And we’re back with the classics with Nevil Shute’s On The Beach. Loved by many of you, well deserving of its classic status and in eight place in our list. You’ll find a review of On The Beach here.

On The Beach – US
On The Beach – UK

Station Eleven – Emily St. John Mandel

This is a recent addition to the genre, written in 2014 and the first female author to make the list too! Described as an audacious, glittering novel set I the eerie days of civilisation’s collapse, Station Eleven won several awards on release and takes ninth place in our list.

Station Eleven – US
Station Eleven – UK

The Handmaid’s Tale – Margaret Atwood

More societal collapse than the world’s end, but The Handmaid’s Tale is loved by a very many of you. Oryx and Crake by the same author also received four votes in the poll.

The Handmaid’s Tale – US
The Handmaid’s Tale – UK

So that’s the top ten and each one received 10 votes or more, but we have a few more to throw in to make the complete list and here they are:

Life As We Knew It – Susan Beth Pfeffer
I Am Legend – Richard Mattheson
The Chrysalids – John Wyndham
Maze Runner – James Dashner
Divergent Series – Veronica Roth
Dark Towers Series – Stephen King
The Girl With All The Gifts – M. R. Carey
Earth Abides – George R. Stewart
World War Z – Max Brooks

And that’s our list. Thanks to everyone who participated and as always feel free to disagree or add your own in the comments.

Leave your vote


  • Sam says:

    one second after should be on this list.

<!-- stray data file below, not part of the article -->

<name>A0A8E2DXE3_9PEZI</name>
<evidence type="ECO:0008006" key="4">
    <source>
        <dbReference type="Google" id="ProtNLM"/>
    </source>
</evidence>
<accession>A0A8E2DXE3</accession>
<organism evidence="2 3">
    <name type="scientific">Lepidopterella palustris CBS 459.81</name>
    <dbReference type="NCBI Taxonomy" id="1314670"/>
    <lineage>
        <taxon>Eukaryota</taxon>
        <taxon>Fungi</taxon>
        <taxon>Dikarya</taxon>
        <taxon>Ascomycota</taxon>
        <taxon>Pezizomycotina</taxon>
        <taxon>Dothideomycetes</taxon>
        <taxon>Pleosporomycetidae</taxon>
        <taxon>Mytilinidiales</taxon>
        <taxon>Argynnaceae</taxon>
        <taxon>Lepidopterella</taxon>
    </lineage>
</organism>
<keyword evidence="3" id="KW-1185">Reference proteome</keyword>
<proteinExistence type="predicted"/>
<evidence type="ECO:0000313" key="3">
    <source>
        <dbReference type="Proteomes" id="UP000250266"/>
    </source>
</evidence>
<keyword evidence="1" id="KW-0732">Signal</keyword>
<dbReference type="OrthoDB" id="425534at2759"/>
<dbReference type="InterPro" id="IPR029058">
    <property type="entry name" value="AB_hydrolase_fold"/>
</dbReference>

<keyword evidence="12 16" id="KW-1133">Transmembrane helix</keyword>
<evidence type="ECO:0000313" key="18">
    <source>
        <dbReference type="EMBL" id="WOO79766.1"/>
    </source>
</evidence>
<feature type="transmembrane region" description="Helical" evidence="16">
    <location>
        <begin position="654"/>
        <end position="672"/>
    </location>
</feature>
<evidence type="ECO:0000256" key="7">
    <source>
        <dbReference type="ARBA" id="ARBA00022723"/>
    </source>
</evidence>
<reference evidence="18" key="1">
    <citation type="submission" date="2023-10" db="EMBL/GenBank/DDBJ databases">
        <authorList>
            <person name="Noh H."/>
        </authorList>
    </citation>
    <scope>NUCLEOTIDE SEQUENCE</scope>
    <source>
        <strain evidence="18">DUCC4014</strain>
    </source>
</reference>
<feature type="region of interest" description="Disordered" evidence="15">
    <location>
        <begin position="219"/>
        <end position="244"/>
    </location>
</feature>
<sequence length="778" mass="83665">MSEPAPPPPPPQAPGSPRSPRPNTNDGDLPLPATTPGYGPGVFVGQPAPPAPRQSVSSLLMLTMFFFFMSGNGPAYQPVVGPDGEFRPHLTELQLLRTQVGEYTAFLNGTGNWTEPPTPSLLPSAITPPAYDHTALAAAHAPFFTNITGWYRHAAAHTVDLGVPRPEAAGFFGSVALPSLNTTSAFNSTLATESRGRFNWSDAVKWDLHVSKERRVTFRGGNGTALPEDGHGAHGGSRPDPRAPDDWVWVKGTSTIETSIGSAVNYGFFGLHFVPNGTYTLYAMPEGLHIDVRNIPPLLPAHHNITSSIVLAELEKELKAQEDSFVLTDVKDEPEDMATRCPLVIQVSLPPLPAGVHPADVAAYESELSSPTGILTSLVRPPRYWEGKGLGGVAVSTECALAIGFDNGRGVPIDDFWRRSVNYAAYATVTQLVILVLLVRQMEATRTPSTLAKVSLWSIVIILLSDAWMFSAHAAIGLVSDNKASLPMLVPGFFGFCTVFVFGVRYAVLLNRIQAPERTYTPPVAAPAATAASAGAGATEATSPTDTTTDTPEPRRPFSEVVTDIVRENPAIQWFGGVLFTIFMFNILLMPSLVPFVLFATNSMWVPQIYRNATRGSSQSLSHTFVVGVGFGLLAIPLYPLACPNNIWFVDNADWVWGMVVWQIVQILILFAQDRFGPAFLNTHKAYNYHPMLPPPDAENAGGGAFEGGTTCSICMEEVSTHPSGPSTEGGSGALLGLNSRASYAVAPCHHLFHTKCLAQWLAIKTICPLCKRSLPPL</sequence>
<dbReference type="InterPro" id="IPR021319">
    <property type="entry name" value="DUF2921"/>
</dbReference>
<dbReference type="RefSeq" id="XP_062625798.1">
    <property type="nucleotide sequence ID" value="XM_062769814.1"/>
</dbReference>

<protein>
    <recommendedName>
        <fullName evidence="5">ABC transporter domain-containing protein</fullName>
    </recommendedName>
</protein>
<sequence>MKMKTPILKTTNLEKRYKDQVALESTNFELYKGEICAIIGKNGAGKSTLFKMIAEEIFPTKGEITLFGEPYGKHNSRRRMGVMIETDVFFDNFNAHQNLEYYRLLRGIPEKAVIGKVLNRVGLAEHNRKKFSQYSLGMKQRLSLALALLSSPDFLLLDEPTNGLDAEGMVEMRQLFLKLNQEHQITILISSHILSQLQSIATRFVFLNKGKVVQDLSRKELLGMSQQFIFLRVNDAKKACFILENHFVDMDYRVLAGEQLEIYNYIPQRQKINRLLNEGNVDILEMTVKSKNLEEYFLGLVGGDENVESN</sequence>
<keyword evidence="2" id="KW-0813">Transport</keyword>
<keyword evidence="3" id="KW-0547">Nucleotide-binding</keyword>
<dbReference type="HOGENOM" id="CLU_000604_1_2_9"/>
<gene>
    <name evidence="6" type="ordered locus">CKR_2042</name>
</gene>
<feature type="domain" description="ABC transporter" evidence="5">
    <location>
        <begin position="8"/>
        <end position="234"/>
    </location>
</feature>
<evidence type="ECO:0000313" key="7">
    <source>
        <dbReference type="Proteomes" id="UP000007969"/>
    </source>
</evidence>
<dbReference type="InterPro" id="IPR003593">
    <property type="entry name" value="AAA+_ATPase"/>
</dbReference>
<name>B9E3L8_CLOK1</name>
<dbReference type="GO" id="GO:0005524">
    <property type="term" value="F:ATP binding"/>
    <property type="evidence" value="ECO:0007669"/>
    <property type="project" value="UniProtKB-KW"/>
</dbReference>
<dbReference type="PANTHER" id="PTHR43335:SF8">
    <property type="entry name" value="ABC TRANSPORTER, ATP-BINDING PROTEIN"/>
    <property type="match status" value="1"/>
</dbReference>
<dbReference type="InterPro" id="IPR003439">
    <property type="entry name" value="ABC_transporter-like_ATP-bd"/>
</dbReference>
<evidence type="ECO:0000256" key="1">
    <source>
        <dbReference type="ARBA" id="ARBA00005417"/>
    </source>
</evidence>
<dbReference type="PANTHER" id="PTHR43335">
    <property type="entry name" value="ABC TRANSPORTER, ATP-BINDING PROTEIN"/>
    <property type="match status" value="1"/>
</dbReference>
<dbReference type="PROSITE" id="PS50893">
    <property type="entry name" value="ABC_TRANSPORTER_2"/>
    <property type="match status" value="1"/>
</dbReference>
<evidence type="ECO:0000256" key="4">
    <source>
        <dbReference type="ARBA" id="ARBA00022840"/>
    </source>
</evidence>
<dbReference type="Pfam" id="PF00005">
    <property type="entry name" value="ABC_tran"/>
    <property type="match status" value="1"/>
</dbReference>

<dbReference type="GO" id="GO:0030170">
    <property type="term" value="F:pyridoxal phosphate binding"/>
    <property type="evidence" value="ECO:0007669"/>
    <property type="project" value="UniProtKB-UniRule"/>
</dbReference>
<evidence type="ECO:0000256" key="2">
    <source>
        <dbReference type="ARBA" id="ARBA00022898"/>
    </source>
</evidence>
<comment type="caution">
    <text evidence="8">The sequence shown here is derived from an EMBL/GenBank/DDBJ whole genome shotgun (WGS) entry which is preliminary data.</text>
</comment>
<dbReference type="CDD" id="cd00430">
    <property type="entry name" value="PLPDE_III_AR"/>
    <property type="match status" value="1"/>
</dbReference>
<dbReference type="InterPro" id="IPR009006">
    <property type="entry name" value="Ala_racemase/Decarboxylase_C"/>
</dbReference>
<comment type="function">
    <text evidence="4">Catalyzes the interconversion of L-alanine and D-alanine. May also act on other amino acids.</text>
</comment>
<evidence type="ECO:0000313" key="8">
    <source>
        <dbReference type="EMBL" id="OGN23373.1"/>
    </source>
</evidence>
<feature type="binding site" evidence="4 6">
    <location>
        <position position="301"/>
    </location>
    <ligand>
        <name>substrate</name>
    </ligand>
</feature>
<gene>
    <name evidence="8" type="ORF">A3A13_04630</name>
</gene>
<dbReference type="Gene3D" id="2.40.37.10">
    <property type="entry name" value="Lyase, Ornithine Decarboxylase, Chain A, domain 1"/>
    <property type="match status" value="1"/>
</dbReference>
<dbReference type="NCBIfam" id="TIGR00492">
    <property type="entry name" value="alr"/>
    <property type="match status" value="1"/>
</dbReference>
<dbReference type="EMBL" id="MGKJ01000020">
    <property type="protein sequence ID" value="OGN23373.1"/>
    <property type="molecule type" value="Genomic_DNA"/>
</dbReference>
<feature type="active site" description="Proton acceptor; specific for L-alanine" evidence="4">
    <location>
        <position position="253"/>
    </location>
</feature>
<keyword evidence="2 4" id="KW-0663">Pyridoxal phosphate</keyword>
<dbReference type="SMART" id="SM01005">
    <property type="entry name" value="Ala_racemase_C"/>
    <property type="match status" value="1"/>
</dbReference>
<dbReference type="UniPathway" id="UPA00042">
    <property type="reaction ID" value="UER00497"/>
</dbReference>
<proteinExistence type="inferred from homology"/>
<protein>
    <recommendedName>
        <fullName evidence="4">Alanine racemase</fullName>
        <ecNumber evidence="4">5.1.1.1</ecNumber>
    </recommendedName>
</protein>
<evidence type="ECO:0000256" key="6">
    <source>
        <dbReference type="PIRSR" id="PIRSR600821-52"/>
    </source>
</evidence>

• janis shouse says:

      one of the very best is THE DEAD , BY MARK ROGERS, i read this bool at least five or more times. always good, the first time I read this book I could not put it down, love love love love this book, my favorite person is Max Holand,

    • Amanda says:


  • Penny Bowen says:

    I’d probably add the three Oryx and Crake books by Margaret Attwood as well as her ‘A Handmaid’s Tale’.

  • Becky says:

    Sam Sisavath’s The Purge of Babylon series is also an excellent post apocalyptic read.

  • joe says:

    Warday is a novel by Whitley Strieber and James Kunetka, first published in 1984, it also should be on this list.

  • Ryan Law says:

    So happy to see Alas, Babylon make the cut – I always think of it as the archetypal post-apocalyptic novel, and I’m so glad it hasn’t been forgotten! The Passage is a great modern take on the genre, and I’m super excited for the forthcoming film adaptation too!

    Huge thanks for compiling the list, you’ve inspired me to start thinking about my own favourite novels – I’d love to hear what you think!
    The 50 Best Post Apocalyptic Books

    Thanks! – Ryan

  • Sarah Green says:

    I recently read through a really great post-apocalyptic YA series from Karyn Folan, called ‘The Doomsday Kids.